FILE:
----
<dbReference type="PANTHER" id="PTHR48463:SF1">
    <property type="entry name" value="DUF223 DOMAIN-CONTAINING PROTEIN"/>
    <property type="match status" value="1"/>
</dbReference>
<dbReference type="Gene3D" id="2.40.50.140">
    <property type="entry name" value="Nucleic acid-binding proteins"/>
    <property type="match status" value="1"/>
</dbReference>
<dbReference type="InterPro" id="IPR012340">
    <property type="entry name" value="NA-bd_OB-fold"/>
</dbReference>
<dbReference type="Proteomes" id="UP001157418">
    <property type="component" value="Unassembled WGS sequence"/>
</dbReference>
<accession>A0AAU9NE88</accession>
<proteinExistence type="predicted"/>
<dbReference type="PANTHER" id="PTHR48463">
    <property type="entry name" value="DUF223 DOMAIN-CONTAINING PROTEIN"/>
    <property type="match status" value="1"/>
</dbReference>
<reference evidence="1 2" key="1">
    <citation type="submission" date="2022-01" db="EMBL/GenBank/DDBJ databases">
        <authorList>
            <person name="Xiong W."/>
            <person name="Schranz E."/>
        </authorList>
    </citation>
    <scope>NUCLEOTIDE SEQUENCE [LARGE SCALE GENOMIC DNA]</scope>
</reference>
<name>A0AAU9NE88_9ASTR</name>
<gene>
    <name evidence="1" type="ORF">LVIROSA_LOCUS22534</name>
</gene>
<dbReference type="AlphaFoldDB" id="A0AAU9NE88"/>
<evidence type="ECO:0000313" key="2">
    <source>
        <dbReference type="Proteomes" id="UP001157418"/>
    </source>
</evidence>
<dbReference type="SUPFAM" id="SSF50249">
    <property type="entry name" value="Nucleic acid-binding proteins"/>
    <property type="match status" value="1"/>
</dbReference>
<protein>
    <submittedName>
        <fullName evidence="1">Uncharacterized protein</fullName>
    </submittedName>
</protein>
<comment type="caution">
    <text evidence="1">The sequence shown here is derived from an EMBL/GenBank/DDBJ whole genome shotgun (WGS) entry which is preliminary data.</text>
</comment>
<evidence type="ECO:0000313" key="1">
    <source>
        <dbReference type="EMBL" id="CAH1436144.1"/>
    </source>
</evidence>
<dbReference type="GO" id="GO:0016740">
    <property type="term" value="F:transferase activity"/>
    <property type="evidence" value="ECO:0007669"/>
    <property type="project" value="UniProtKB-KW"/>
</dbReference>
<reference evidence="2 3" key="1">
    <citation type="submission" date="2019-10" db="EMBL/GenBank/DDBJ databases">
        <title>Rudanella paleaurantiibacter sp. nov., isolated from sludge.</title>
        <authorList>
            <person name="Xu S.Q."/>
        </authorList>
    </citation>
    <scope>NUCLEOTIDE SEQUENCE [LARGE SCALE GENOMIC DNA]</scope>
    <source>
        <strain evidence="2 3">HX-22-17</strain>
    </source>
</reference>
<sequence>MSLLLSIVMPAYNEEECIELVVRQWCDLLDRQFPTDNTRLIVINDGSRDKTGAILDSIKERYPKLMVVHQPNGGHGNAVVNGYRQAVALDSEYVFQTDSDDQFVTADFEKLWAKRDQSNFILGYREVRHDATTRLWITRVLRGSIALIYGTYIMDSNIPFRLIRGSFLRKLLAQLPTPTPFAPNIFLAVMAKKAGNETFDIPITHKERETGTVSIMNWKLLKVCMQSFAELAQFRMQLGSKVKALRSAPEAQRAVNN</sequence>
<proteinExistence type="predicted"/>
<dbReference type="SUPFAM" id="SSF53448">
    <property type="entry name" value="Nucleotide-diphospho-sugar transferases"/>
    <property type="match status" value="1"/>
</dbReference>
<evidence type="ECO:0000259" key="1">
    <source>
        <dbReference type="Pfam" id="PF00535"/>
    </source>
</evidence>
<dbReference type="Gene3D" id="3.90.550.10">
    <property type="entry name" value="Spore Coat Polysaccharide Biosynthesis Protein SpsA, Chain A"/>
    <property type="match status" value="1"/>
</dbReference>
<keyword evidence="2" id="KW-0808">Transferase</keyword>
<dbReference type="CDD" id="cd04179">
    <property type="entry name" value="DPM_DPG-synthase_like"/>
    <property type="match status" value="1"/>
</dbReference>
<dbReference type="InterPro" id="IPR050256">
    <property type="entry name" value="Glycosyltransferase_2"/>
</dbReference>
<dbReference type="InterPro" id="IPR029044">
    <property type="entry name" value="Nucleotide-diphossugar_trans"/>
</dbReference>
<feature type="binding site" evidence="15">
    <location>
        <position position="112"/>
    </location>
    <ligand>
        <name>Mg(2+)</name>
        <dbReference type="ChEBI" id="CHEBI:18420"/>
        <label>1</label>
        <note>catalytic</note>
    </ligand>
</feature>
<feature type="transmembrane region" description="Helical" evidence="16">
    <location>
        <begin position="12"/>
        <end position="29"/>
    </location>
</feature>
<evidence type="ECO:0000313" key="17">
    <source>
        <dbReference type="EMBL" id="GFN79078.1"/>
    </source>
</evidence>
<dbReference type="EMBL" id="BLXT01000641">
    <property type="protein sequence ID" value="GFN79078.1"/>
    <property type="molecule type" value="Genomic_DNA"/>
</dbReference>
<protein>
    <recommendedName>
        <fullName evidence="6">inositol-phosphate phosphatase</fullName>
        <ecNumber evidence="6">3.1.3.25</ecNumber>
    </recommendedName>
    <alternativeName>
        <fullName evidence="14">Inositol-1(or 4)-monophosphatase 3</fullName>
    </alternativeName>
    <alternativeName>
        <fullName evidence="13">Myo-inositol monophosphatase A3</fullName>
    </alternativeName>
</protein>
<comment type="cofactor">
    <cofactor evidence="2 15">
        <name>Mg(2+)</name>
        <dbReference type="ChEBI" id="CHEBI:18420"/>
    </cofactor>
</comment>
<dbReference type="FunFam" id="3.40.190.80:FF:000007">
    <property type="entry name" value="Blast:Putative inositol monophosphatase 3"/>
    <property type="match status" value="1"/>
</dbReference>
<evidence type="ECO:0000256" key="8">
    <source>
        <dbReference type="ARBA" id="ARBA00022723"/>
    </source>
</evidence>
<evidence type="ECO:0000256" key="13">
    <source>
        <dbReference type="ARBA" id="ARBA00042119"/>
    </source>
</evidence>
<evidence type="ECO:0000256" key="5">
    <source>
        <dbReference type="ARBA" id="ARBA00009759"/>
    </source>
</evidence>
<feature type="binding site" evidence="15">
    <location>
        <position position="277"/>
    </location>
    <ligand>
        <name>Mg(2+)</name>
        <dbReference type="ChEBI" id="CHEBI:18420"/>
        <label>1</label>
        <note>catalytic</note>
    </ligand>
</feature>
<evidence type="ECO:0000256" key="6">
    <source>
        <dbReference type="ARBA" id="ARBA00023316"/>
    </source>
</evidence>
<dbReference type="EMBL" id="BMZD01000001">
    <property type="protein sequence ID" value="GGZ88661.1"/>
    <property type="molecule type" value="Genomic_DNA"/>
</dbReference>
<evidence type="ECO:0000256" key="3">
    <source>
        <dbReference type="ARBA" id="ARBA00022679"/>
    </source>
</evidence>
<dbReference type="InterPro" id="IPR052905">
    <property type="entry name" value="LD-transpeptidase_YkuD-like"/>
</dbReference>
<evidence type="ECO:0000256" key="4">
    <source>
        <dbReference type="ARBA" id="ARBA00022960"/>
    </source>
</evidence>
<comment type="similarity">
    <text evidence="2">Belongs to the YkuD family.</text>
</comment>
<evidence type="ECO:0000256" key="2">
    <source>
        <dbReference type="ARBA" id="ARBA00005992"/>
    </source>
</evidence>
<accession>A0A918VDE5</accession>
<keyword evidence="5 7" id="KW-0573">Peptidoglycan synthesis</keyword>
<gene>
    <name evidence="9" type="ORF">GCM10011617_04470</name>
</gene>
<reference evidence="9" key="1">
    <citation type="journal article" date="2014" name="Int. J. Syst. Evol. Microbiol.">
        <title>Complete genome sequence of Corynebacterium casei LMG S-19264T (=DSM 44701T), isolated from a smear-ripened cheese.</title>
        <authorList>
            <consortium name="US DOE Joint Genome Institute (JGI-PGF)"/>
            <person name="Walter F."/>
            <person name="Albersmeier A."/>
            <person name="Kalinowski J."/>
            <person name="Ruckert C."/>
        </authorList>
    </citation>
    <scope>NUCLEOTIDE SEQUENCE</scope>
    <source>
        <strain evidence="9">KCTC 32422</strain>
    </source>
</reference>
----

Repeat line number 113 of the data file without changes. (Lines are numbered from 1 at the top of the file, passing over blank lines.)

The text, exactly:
        <begin position="12"/>